On the other hand, white nationalists consider white people in the US to be ostensibly the victims of an ongoing genocide brought about by immigration and miscegenation, and feel that when they try to speak up about it, they are subjected to a vicious double standard.

No one sensible could argue that this is not true. But: who is enforcing the double standard? White governments, at the behest of white voters.

Most arguments that racial equity programs disadvantage whites who would otherwise be hired or accepted to academic programs mask underlying anxieties about the growth of non-white social status.

Here he is off-base. The problem is that our society is being destroyed, and the only healthy societies are homogeneous ones not heterogeneous ones. This is not about our personal inconvenience, except in that having a society collapse into Brazil 2.0 is highly inconvenient and fatal.

More importantly, white nationalism’s staunch opposition to the gains in numbers and in influence of non-whites makes it a movement by nature committed to suppressing these people.

I think he misses the point here, too. The goal is to have zero non-whites and in fact, zero non-Western Europeans. Western Europeans are the only group on earth that is truly a persecuted minority because of our small numbers and relative wealth. Everyone loves to beat up on the successful nerdy kid, and that’s us.

Though there are plenty of powerful Jewish activist groups pursuing their chosen agendas, it is inaccurate and outrageous to talk about people of Jewish descent as “the enemy” of anyone, as it is essentializing a large group into a fairy tale antagonist.

I agree with him here. Jews are another group under attack, as we can see daily when 90% of the world’s liberals are keen to blame Palestinian terrorism on Israeli “oppression” despite nothing of the sort occurring.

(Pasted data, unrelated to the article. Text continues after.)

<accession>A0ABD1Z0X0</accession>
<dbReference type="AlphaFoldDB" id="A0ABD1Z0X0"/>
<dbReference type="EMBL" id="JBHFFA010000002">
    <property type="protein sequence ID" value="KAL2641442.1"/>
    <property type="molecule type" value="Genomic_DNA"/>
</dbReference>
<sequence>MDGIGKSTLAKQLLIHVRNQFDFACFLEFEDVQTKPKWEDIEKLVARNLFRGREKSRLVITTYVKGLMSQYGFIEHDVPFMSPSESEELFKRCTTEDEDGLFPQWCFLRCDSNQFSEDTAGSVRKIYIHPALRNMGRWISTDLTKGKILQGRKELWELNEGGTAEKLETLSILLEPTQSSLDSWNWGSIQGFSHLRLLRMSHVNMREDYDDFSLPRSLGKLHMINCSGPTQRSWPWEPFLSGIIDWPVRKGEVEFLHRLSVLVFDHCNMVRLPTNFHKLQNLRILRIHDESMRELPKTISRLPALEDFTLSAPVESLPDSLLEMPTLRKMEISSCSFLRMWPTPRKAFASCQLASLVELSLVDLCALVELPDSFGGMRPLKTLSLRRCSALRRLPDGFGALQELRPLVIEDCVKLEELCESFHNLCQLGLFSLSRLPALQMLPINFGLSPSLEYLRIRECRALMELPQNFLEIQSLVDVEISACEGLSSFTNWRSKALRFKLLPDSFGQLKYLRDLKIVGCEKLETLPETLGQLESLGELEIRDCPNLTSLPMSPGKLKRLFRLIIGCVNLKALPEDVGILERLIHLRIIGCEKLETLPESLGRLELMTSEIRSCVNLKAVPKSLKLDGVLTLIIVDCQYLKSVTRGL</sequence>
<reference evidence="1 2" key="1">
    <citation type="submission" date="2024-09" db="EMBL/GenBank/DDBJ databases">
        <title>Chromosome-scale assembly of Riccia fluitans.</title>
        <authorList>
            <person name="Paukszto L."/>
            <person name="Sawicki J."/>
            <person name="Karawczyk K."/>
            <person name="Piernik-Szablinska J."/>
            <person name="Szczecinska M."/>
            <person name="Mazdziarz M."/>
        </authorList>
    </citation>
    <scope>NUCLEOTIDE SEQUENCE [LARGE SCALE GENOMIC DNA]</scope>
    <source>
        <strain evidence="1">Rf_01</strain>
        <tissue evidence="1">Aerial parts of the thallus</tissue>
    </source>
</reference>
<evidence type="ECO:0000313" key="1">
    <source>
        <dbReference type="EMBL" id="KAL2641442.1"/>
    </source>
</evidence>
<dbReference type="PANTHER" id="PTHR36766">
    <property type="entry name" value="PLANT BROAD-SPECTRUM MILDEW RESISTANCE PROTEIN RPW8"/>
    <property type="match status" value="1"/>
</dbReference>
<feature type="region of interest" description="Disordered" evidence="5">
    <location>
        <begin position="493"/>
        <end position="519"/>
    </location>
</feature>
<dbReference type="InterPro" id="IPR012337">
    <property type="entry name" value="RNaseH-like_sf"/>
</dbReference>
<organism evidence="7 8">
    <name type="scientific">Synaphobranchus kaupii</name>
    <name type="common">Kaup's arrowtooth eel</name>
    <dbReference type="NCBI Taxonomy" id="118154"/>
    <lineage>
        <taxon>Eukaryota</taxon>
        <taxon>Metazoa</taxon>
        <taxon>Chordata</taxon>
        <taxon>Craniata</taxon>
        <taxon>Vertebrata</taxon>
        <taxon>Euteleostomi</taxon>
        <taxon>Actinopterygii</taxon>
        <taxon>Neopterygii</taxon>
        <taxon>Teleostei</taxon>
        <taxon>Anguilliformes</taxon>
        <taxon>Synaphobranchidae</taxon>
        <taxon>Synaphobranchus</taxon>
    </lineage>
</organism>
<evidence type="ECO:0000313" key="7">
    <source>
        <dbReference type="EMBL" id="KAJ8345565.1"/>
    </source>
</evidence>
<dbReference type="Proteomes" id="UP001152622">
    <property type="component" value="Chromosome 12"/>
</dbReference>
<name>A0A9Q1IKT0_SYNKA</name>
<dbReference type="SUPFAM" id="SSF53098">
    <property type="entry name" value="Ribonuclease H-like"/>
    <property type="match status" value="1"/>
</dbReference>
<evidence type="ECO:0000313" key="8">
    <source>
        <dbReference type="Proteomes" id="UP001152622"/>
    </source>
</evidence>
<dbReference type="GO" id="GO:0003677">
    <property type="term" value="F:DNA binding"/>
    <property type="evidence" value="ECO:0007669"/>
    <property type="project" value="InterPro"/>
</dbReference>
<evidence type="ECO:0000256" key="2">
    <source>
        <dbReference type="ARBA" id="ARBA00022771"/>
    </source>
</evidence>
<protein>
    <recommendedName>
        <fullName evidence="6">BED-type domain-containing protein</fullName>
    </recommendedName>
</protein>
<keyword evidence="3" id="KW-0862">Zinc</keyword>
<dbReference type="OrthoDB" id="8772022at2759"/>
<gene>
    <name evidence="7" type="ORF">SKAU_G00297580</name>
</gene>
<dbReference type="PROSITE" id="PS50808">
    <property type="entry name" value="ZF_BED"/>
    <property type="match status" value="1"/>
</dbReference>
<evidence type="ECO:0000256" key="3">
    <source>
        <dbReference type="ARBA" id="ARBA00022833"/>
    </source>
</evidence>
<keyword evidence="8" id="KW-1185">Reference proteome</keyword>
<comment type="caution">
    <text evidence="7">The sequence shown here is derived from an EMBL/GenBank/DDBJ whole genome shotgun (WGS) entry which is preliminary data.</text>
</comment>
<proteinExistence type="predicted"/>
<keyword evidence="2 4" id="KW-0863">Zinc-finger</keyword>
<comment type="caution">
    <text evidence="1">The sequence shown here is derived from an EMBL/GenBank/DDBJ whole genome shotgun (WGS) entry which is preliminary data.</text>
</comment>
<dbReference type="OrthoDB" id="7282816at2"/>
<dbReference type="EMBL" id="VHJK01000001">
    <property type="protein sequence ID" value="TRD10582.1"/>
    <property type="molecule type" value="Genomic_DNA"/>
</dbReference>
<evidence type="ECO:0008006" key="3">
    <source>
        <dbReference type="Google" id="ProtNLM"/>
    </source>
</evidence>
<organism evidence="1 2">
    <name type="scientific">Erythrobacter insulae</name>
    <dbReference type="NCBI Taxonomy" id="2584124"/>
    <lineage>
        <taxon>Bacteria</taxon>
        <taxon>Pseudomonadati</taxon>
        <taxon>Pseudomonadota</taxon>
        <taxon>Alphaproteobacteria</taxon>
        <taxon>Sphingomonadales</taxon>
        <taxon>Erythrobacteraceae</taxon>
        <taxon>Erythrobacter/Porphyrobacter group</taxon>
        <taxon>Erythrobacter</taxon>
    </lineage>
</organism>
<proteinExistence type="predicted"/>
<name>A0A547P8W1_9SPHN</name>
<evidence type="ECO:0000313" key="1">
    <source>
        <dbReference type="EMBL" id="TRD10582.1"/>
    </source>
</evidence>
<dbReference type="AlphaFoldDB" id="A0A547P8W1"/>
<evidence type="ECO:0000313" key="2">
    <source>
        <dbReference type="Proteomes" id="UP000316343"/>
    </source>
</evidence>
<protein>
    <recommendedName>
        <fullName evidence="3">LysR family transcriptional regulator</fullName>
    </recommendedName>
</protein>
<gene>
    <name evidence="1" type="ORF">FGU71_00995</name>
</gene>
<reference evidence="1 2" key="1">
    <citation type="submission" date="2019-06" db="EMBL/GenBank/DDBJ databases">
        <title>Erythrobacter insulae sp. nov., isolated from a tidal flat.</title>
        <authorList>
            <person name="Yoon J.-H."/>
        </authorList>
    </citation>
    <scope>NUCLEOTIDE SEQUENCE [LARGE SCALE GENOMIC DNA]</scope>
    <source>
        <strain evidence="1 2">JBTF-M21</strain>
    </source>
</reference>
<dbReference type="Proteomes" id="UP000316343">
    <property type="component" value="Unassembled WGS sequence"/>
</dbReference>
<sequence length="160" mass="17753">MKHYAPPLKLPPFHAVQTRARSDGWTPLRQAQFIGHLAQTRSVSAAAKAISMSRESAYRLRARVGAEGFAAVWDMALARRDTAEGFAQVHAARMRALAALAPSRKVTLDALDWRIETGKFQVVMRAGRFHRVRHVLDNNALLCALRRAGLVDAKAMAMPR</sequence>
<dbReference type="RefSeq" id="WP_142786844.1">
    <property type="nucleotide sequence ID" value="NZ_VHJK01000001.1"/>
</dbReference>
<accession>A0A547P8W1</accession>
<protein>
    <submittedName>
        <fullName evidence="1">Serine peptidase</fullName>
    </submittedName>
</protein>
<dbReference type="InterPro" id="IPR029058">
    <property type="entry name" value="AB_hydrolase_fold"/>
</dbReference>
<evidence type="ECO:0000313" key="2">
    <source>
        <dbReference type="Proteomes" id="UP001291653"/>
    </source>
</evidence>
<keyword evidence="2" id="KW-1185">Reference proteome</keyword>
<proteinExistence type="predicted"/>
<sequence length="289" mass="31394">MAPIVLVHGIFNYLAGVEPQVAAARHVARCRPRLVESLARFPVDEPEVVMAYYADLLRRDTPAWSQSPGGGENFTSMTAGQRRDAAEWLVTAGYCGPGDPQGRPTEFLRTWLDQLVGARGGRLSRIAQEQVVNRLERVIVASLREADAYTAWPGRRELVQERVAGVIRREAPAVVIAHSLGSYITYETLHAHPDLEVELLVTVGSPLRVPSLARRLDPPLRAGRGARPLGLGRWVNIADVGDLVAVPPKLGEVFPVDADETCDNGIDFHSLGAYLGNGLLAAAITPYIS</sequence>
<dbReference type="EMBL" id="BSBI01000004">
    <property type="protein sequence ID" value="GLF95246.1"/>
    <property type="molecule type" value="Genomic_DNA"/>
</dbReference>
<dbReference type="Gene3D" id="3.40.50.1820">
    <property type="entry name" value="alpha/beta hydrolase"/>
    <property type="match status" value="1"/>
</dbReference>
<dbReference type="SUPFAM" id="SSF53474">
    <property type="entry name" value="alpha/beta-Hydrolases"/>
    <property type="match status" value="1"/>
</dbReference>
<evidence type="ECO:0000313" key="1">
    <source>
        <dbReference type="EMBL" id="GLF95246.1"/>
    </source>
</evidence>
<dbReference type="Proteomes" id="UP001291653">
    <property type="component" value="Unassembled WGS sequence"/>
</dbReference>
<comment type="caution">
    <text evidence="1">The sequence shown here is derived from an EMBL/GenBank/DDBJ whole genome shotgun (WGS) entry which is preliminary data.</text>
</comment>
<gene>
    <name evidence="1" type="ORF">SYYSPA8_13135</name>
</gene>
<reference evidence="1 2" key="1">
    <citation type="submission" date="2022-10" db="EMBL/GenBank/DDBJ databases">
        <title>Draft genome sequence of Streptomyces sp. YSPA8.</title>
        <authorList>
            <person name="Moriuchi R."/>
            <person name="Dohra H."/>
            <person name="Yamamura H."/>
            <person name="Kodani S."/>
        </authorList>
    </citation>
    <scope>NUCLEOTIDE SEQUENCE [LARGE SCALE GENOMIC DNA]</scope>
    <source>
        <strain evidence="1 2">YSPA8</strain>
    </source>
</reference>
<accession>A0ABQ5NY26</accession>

The small, smart and successful groups (3S) like Western Europeans, Jews and North Chinese are always under assault by the rest because we have achieved what others cannot and they resent us for that.

There is no way to advocate for white nationalism but by arguing that minorities pose a threat to our supremacy.

Spot the sleight of hand: is it “supremacy” to ask that we have our own countries? Of course not. He has shiftily conflated world domination with wanting, say, Germany for Germans or Israel for Jews.

Advocating for white nationalism means that we are opposed to minority attempts to elevate themselves to a position equal to our own.

Again he is wrong. We want them to do it in their own countries and to leave us alone. We have our own destiny to plan and work toward.

I believe that a healthy sense of identity and belonging are necessary, and I think being proud of where you came from is important regardless of race or class.

He’s right here. Every group should be nationalist and work in its own self-interest. That is Darwinian, moral and common sense.

I do not believe advocacy against “oppression of whites” exists in any form but an entrenched desire to preserve white power at the expense of others.

Here he is off-base again. We want our own countries and our own destiny, the same as anyone else. Why is this denied? It is white genocide by the resentful herd that gnashes its teeth at the fact that it has not made a successful life for itself as we did for ourselves, before liberalism at least.